The laminating layer may be a sheet of polyvinalbutyral (PVB) having a thickness of between about 0.2 mm and 1.6 mm. Standard PVB thicknesses for laminated car glazing panels are 0.38 mm and 0.76 mm. The laminating layer may be a composite layer; it may comprises, for example, two sheets of PVB having another layer, for example a sheet of polyethylene terephtalate (PET) sandwiched between them. Such a PET (or other sheet) may carry a solar control coating, for example a magnetron sputtered coating stack adapted to enhance the solar control properties of the glazing.

According to a second aspect, the present invention provides a laminated glazing panel.

It is particularly surprising that glass sheets having edge stresses within the defined range are suitable for the purposes envisaged.

The glass sheet may have an edge compression stress of greater than about 30 MPa, 40 MPa or 45 MPa; however, ranges of 20 MPa to 80 MPa and 20 MPa to 90 MPa are also appropriate.

The surface compressive stress of the glass sheet at a central portion of the glass may be greater than 5 MPa, preferably greater than 20 MPa; it may be less than 60 MPa or less than 40 MPa.

Arranging the intermediate portion of the glazing to have a tensile stress averaged across the thickness of the glass of between about 0 MPa and 15 MPa may reduce the fragility of this portion of the glazing and reduce its susceptibility to breaking upon impact. In fact, it is almost inevitable for a heat treated glass to have an intermediate zone which averaged across the thickness of the glass is in tension. The intermediate zone may have a tensile stress averaged across its thickness of greater than 2 MPa, 4 MPa or 5 MPa and/or less than 10 MPa or 12 MPa.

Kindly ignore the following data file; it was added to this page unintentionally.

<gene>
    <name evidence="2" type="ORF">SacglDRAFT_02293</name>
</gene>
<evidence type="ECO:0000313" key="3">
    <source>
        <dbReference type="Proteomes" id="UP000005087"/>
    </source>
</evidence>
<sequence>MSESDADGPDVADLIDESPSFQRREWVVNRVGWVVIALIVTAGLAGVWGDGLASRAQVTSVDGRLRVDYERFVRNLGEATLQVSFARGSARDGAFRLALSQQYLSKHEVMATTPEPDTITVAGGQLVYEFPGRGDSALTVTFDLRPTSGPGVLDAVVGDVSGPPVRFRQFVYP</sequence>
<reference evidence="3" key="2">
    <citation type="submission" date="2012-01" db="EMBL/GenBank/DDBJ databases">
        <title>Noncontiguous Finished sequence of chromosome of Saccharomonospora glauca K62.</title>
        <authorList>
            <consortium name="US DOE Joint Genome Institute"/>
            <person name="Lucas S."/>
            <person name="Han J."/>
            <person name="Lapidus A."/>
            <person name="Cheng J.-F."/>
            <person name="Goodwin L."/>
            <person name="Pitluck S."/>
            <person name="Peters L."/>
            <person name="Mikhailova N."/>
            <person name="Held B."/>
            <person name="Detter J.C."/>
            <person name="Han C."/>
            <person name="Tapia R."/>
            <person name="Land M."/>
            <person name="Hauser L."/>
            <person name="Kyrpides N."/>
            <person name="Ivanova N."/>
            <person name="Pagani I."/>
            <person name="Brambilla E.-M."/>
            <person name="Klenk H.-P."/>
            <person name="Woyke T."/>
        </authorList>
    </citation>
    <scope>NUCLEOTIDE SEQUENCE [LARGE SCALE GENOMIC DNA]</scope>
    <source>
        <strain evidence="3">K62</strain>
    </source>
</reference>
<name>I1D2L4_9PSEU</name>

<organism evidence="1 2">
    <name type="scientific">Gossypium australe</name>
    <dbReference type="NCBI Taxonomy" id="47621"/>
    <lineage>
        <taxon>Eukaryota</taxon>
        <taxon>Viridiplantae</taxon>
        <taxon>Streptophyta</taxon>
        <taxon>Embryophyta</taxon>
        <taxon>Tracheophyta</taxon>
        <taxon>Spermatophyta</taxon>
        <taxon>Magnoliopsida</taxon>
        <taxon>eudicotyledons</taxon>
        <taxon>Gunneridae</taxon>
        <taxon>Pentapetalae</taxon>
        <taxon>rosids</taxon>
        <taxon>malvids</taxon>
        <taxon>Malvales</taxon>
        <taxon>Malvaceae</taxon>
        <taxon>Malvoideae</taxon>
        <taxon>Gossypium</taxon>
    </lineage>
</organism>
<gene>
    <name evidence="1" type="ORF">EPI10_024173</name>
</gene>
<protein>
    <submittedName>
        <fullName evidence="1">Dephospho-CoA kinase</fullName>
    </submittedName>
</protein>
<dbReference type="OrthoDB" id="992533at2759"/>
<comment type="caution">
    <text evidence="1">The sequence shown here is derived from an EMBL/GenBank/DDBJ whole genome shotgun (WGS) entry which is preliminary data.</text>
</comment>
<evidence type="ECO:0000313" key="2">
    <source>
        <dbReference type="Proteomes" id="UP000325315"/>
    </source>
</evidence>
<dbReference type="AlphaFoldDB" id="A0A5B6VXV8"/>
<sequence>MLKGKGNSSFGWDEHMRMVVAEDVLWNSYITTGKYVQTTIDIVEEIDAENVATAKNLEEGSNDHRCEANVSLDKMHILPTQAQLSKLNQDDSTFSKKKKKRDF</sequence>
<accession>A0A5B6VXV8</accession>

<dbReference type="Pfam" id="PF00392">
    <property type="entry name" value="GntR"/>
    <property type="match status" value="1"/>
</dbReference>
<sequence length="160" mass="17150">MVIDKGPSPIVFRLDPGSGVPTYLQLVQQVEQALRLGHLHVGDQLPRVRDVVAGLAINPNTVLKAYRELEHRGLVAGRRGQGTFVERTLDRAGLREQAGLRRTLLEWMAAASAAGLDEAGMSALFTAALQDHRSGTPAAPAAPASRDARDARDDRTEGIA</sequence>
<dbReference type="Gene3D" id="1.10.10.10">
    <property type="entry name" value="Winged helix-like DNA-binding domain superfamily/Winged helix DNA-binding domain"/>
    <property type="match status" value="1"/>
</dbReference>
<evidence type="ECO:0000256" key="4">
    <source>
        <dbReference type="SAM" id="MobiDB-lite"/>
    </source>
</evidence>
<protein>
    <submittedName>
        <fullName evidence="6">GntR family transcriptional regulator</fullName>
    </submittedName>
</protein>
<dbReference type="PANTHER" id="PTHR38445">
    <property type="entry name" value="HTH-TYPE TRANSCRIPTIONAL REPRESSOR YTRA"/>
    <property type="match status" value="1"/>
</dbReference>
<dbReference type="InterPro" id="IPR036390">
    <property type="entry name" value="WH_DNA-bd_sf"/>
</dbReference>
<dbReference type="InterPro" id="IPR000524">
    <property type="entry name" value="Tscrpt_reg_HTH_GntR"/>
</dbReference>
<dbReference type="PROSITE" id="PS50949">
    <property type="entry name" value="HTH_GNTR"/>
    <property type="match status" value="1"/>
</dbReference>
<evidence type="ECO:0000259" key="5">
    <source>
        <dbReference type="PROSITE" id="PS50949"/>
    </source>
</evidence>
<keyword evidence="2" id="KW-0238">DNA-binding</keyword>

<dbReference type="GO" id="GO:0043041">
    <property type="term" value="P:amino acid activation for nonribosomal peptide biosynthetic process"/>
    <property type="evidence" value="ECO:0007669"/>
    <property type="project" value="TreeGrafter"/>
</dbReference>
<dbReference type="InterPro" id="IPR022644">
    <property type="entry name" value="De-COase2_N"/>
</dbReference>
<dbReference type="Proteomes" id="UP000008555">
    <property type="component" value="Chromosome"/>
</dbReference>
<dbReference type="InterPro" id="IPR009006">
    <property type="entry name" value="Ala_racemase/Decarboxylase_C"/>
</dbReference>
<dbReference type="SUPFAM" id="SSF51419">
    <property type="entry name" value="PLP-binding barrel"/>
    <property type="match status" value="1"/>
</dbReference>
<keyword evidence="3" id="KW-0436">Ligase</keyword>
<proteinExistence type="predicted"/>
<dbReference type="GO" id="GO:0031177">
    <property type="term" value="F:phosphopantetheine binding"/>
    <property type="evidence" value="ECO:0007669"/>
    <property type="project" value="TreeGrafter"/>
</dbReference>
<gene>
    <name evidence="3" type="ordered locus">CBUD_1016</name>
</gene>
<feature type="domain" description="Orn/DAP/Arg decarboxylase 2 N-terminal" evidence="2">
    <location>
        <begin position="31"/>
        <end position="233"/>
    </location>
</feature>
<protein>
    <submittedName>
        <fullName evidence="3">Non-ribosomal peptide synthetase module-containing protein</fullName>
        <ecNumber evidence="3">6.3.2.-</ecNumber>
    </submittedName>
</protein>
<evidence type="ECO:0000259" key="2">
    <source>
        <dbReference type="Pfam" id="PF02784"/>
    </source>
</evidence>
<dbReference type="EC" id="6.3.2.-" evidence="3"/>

The use of one or more glass sheets having a thickness of between about 1.2 mm and 2.5 mm may facilitate reduction in the overall weight of the laminated glazing panel and/or allow a desired overall thickness of laminated glazing panel to be produced. This may be particularly useful for automotive applications. For example, two sheets of glass each having a thickness of 1.65 mm may be laminated together by a 0.76 mm thick layer of pvb to give an overall thickness of 4.06 mm. This may be interchanged with a monolithic glazing panel having a nominal thickness of 4 mm. It may be possible to use a glazing panel having a thickness of up to about 4.4 mm in a sliding arrangement designed for a nominal thickness of 4 mm.

Where the laminated glazing panel has two sheets of glass, each of these two sheets may have the defined levels of stress. This may confer suitable properties on the laminated glazing panel; it may also facilitate manufacture by allowing two similar or substantially identical glass sheets to be assembled together to form the, laminated glazing panel rather than requiring different manufacturing operation for each of the two glass sheets. In this case, the two glass sheets preferably have substantially the same thickness; alternatively, the two glass sheets may have different thicknesses. The two glass sheets may be bent individually, for example by pressing, rather than being bent as a pair.

The present invention may permit the use of certain types of conventional furnaces and/or manufacturing techniques that could not readily be used for prior art glazings.

The laminated glazing panel may be curved or substantially non-planar. In this case, the desired stresses are preferably induced as part of an operation or process by which the glass is bent or shaped.